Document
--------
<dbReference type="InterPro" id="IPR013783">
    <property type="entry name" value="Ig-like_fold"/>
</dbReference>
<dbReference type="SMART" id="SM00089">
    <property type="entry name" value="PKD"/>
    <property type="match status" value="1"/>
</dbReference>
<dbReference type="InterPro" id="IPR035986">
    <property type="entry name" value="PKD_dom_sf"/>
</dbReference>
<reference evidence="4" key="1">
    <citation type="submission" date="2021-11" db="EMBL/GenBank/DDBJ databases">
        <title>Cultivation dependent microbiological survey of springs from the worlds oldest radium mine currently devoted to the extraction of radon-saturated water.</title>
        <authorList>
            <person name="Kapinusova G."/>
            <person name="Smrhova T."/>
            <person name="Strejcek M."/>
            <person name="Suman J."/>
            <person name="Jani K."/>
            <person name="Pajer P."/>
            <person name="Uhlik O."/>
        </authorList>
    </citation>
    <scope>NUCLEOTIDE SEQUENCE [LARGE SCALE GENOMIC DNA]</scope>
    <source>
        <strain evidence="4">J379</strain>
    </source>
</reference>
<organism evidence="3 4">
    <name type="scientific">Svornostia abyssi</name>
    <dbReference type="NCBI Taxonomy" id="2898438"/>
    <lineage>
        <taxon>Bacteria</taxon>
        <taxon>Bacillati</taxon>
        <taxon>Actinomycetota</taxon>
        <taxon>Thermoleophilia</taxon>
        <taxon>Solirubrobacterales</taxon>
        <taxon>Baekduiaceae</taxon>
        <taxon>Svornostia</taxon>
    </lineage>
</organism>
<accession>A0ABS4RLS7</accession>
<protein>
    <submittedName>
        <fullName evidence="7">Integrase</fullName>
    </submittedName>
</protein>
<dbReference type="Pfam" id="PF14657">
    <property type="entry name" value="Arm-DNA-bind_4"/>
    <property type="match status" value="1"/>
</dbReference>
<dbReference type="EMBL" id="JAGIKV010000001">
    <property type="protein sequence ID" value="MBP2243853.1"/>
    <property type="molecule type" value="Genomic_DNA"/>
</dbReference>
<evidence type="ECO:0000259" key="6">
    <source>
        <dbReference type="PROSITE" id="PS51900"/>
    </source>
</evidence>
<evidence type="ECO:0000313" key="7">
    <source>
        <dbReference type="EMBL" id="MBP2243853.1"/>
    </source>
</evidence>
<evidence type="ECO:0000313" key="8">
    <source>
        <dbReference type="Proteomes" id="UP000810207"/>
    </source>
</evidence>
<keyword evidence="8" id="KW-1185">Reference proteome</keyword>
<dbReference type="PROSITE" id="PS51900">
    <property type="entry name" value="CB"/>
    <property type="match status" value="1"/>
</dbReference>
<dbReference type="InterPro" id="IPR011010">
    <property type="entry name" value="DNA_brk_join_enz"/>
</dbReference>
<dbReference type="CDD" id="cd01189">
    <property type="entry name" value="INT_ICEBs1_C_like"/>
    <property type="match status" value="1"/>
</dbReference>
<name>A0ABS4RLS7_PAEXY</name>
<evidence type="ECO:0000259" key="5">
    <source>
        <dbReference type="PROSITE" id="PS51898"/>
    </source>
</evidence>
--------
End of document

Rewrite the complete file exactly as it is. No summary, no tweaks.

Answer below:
<dbReference type="InterPro" id="IPR013783">
    <property type="entry name" value="Ig-like_fold"/>
</dbReference>
<dbReference type="SMART" id="SM00089">
    <property type="entry name" value="PKD"/>
    <property type="match status" value="1"/>
</dbReference>
<dbReference type="InterPro" id="IPR035986">
    <property type="entry name" value="PKD_dom_sf"/>
</dbReference>
<reference evidence="4" key="1">
    <citation type="submission" date="2021-11" db="EMBL/GenBank/DDBJ databases">
        <title>Cultivation dependent microbiological survey of springs from the worlds oldest radium mine currently devoted to the extraction of radon-saturated water.</title>
        <authorList>
            <person name="Kapinusova G."/>
            <person name="Smrhova T."/>
            <person name="Strejcek M."/>
            <person name="Suman J."/>
            <person name="Jani K."/>
            <person name="Pajer P."/>
            <person name="Uhlik O."/>
        </authorList>
    </citation>
    <scope>NUCLEOTIDE SEQUENCE [LARGE SCALE GENOMIC DNA]</scope>
    <source>
        <strain evidence="4">J379</strain>
    </source>
</reference>
<organism evidence="3 4">
    <name type="scientific">Svornostia abyssi</name>
    <dbReference type="NCBI Taxonomy" id="2898438"/>
    <lineage>
        <taxon>Bacteria</taxon>
        <taxon>Bacillati</taxon>
        <taxon>Actinomycetota</taxon>
        <taxon>Thermoleophilia</taxon>
        <taxon>Solirubrobacterales</taxon>
        <taxon>Baekduiaceae</taxon>
        <taxon>Svornostia</taxon>
    </lineage>
</organism>
<accession>A0ABS4RLS7</accession>
<protein>
    <submittedName>
        <fullName evidence="7">Integrase</fullName>
    </submittedName>
</protein>
<dbReference type="Pfam" id="PF14657">
    <property type="entry name" value="Arm-DNA-bind_4"/>
    <property type="match status" value="1"/>
</dbReference>
<dbReference type="EMBL" id="JAGIKV010000001">
    <property type="protein sequence ID" value="MBP2243853.1"/>
    <property type="molecule type" value="Genomic_DNA"/>
</dbReference>
<evidence type="ECO:0000259" key="6">
    <source>
        <dbReference type="PROSITE" id="PS51900"/>
    </source>
</evidence>
<evidence type="ECO:0000313" key="7">
    <source>
        <dbReference type="EMBL" id="MBP2243853.1"/>
    </source>
</evidence>
<evidence type="ECO:0000313" key="8">
    <source>
        <dbReference type="Proteomes" id="UP000810207"/>
    </source>
</evidence>
<keyword evidence="8" id="KW-1185">Reference proteome</keyword>
<dbReference type="PROSITE" id="PS51900">
    <property type="entry name" value="CB"/>
    <property type="match status" value="1"/>
</dbReference>
<dbReference type="InterPro" id="IPR011010">
    <property type="entry name" value="DNA_brk_join_enz"/>
</dbReference>
<dbReference type="CDD" id="cd01189">
    <property type="entry name" value="INT_ICEBs1_C_like"/>
    <property type="match status" value="1"/>
</dbReference>
<name>A0ABS4RLS7_PAEXY</name>
<evidence type="ECO:0000259" key="5">
    <source>
        <dbReference type="PROSITE" id="PS51898"/>
    </source>
</evidence>